Immunotherapy with two novel drugs shows activity in colorectal cancer
A combination of two next-generation immunotherapy drugs has shown promising clinical activity in treating patients with refractory metastatic colorectal cancer, a disease which has not previously responded well to immunotherapies, according to a Dana-Farber Cancer Institute researcher.
The results of an expanded phase 1 trial of the two drugs, botensilimab and balstilimab, are to be presented at the ASCO Gastrointestinal Cancers Symposium Jan. 19-21 in San Francisco. The study is led by Benjamin L. Schlechter, MD, a senior physician in the Gastrointestinal Cancer Treatment Center at Dana-Farber.
The trial included 70 patients with metastatic colorectal cancer who had been previously treated with several lines of drugs, including immunotherapies. These patients all had tumors termed microsatellite stable, or MSS, meaning that their genes for repairing certain types of DNA damage were intact. MSS colorectal tumors account for the vast majority of colorectal cancers, and the first generation of immunotherapy drugs have had little effect on them. While immunotherapy has succeeded in microsatellite unstable (MSI) colorectal cancers, only about 3-5% advanced colorectal cancers are MSI and there are no approved immunotherapies for the far more common MSS colorectal cancers.
The two-drug combination being tested in the expanded phase 1a/1b trial of patients with metastatic MSS colorectal cancers were novel, next-generation antibodies. Botensilimab is an antibody directed against the T-cell receptor cytotoxic T-lymphocyte-associated antigen 4, or CTLA-4, which is an immune checkpoint that regulates T-cell activation. Balstilimab is a novel monoclonal antibody designed to block PD-1 – another immune checkpoint protein – from interacting with PD-L1 and PD-L2. By inhibiting this interaction, balstilimab is aimed at freeing the immune system to attack cancers.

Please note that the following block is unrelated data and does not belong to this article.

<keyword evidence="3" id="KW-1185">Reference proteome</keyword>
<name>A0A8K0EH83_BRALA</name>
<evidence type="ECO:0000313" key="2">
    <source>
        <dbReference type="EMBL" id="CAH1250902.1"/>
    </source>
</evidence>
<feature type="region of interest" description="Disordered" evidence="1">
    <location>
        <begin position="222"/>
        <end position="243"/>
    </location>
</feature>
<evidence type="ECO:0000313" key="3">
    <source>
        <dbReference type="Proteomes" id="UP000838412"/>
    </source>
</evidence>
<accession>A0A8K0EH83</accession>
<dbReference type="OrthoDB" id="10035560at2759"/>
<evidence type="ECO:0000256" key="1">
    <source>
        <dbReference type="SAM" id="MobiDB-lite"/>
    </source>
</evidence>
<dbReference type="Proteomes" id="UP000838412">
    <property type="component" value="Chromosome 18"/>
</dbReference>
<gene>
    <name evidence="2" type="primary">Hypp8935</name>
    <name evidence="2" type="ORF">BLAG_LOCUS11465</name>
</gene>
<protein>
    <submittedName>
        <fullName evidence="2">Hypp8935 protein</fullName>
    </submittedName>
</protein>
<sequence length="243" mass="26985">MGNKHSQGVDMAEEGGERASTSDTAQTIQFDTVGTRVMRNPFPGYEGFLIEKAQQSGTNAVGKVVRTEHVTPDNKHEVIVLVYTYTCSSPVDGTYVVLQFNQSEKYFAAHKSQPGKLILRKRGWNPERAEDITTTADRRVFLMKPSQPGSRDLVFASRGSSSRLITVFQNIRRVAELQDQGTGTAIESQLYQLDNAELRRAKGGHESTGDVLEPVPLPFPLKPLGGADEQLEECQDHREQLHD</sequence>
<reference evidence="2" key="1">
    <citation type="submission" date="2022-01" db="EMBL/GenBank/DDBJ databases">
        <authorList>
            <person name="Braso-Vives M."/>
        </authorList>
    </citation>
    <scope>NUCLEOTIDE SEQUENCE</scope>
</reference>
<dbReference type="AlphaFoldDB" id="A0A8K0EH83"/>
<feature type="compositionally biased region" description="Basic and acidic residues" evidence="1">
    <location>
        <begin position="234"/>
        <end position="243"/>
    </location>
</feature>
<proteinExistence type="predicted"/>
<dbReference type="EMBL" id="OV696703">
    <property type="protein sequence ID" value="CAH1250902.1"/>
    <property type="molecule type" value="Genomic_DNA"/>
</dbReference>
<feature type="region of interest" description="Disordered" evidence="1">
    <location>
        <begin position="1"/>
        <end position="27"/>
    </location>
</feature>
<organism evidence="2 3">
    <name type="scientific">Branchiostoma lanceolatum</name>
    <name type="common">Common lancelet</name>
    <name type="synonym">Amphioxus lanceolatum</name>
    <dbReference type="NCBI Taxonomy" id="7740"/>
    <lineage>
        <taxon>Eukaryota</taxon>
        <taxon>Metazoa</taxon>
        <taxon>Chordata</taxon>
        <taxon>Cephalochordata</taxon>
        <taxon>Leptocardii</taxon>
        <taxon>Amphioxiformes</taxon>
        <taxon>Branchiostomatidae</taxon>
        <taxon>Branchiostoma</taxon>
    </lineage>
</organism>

The patients in the trial were followed for a median of 7 months after receiving the drug combination. During that period, 23% of the patients had a reduction in the size of their tumors, and the median duration of response was not reached. The disease control rate – the percentage of patients with metastatic cancer who had a complete or partial response and stable disease – was 76%. The 12-month overall survival was 63%. The main population of patients who benefited from the combination were those who did not have active metastatic cancer in their liver.
Treatment-related adverse events occurred in 91% of patients, including grade 3 in 40% and grade 4 in 3%. Twelve percent of patients discontinued both drugs because of adverse events.
The researchers concluded that “in patients with heavily pretreated metastatic MSS colorectal cancer, botensilimab plus balstilimab continues to demonstrate promising clinical activity with durable response, and was well tolerated, with no new immune-mediated safety signals.”
“Harnessing the power of immune therapy in refractory colorectal cancer has been a key goal of multiple clinical trials in advanced colorectal cancer, but in MSS colorectal cancer efforts have been universally disappointing,” said Schlechter. “These data are a meaningful and important advance in the care of this very sick population.”
Based on these findings, a randomized phase 2 trial in patients with MSS colorectal cancer is currently enrolling.
Funding for this research comes from Agenus, Inc.